ASUU Strike :Part one.

On Tuesday June 24 2009, the Academic Staff Union of Universities (ASUU) began an indefinite strike to protest government’s refusal to endorse a 2006 agreement which among other things would devote 26% of annual budgets to the education sector.

The accord also made provisions for a new salary structure which would have required a N78 billion budget. Government first denied the accord had been inked to make it operational.

Nigeria’s public universities are grounded as the Non-Academic Staff Union and the Senior Staff Association of Universities have also joined the strike.

Since this latest strike began, many individuals and organisations have intervened. For instance, the Nigeria Labour Congress (NLC) has said the strike has worsened the deplorable condition in the education sector in Nigeria.

According to the NLC, even though it has acknowledged the recent intervention of the Federal Executive Council (FEC) on the ongoing negotiation between the Federal Government and ASUU following the strike, it described it as inadequate.

Since the military era, ASUU’s struggles have revolved around the survival of the university system, with three components- the conditions of service (salary and non-salary), funding and university autonomy/academic freedom.

By 1992, the situation of the academic staff on the university campuses in Nigeria had become more intolerable. The drive to leave the universities for foreign countries and the private sector had become, for many lecturers, the solution to the decay in the universities and the demoralisation of university teachers.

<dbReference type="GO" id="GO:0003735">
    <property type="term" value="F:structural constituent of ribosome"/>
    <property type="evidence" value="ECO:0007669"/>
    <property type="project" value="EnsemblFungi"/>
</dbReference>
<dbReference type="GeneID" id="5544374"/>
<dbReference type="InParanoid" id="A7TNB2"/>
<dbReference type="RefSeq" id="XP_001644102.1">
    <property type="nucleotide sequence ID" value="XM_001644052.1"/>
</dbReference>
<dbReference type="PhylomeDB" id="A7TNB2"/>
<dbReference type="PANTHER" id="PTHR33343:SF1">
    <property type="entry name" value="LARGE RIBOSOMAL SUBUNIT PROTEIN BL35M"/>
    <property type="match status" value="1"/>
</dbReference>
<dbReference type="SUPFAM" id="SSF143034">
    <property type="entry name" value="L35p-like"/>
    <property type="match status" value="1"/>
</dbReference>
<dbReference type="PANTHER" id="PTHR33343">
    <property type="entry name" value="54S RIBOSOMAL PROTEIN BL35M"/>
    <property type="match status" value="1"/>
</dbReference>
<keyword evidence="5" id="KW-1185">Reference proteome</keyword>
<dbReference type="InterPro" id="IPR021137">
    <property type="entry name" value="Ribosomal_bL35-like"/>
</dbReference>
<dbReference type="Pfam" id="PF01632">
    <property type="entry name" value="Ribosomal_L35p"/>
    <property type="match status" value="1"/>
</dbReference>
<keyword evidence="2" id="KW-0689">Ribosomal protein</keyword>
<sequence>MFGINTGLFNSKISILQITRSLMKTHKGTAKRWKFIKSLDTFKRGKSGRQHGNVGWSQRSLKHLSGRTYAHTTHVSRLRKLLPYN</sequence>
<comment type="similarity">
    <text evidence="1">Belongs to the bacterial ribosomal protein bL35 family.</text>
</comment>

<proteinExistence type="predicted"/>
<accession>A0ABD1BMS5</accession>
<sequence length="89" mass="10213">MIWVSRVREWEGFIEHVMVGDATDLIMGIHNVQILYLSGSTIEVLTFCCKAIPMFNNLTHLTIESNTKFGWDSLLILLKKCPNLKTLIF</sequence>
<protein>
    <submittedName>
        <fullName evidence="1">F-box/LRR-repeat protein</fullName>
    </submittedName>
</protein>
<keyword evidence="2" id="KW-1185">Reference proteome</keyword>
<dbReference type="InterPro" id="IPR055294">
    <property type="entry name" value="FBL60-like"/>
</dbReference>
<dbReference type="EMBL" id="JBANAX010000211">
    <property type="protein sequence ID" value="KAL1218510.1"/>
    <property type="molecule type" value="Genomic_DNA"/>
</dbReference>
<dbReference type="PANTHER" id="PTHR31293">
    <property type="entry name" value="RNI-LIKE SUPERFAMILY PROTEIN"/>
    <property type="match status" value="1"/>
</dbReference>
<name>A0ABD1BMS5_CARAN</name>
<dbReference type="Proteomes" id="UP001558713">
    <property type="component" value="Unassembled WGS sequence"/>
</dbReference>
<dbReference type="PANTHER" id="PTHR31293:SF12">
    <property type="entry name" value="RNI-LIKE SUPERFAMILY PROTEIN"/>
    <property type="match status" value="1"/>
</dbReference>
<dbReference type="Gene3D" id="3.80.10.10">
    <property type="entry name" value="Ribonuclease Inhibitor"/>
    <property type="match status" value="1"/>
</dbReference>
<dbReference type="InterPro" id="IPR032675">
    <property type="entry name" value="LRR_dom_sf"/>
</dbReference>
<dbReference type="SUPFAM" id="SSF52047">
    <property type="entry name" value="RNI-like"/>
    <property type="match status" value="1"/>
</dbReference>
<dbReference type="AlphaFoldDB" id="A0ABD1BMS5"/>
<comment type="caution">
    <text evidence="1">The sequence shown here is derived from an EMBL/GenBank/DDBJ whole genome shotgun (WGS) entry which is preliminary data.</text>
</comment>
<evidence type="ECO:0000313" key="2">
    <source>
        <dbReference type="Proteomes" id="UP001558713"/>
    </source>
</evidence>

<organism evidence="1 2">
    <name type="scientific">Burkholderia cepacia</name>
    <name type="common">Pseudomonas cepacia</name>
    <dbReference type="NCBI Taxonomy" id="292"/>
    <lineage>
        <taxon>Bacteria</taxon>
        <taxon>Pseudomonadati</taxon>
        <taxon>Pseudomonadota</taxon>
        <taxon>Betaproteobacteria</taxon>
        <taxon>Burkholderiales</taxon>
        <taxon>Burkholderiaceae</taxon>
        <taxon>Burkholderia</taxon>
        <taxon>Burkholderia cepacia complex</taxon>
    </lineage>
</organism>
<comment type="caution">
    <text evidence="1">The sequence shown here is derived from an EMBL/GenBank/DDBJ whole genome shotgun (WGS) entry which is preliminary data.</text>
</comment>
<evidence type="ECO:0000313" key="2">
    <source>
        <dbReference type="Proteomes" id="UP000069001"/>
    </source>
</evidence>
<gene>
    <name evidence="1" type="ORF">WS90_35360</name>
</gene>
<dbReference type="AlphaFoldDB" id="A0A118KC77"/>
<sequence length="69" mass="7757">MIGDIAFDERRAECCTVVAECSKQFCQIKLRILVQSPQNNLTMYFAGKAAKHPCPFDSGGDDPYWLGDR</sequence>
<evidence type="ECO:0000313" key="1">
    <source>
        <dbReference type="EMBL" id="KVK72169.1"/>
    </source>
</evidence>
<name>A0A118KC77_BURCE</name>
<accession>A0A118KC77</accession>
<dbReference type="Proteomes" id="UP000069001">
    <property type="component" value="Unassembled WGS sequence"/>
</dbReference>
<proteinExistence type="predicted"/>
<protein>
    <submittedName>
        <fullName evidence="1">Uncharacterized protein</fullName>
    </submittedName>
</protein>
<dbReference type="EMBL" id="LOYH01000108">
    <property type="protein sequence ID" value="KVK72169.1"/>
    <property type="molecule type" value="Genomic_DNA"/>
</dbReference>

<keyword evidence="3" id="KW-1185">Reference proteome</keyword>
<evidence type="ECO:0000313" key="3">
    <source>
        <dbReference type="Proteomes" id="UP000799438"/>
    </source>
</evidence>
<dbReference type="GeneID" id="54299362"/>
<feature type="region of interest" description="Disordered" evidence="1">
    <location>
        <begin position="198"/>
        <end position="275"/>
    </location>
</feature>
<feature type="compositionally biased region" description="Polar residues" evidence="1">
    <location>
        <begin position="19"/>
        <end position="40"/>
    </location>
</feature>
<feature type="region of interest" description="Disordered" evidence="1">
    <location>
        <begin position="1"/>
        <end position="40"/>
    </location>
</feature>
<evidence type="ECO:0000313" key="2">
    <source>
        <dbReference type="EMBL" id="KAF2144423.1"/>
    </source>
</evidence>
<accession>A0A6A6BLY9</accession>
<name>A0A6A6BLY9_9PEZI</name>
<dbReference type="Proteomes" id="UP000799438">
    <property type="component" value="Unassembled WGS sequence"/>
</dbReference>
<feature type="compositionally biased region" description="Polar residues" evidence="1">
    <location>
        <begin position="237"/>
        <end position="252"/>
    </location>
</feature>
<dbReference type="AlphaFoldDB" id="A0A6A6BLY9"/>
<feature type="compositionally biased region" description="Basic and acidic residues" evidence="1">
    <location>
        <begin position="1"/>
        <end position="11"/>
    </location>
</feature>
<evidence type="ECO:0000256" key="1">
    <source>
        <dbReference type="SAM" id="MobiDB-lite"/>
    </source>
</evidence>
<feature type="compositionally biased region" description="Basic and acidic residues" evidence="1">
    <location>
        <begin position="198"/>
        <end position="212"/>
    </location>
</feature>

The September 3, 1992 Agreement was a product of several negotiations. The Agreement, by providing a periodic view of the funding needs of the universities, allowed universities to plan based on expected funds. It re-affirmed the right of workers to collective bargaining and enabled a more scientific approach to funding the universities.

It also kept the democratic aspiration of the people for democratic rights alive and formed the basis for further struggles by the union for the defence of the university system and for education.
In 1994, the union again went on strike to demand from the government of the late head of state, Sani Abacha, re-negotiation of the Agreement; the re-instatement of the over 80 lecturers whose appointments were terminated at the University of Abuja ; and the de-annulment of the June 12, 1993 presidential elections. But the strike did not succeed, especially because of the political demand in ASUU’s struggles, which caused internal disagreement within the union.

The struggle, which lasted six months, saw the unleashing by government of various tactics, including divide and rule on ethno-regional lines to break the strike.

Salaries were stopped and vice-chancellors were allegedly given money to organise false classes to convince ASUU members and the public that it had broken ASUU’s strike.

It can therefore, be seen that ASUU’s struggle has been on for several years. The government has a duty to ensure that Nigerian students go back to classes.

It is bad enough that no Nigerian university is rated among the Top best universities in the world.

Advertisements
Leave a comment

Leave a Reply

Fill in your details below or click an icon to log in:

WordPress.com Logo

You are commenting using your WordPress.com account. Log Out / Change )

Twitter picture

You are commenting using your Twitter account. Log Out / Change )

Facebook photo

You are commenting using your Facebook account. Log Out / Change )

Google+ photo

You are commenting using your Google+ account. Log Out / Change )

Connecting to %s

%d bloggers like this: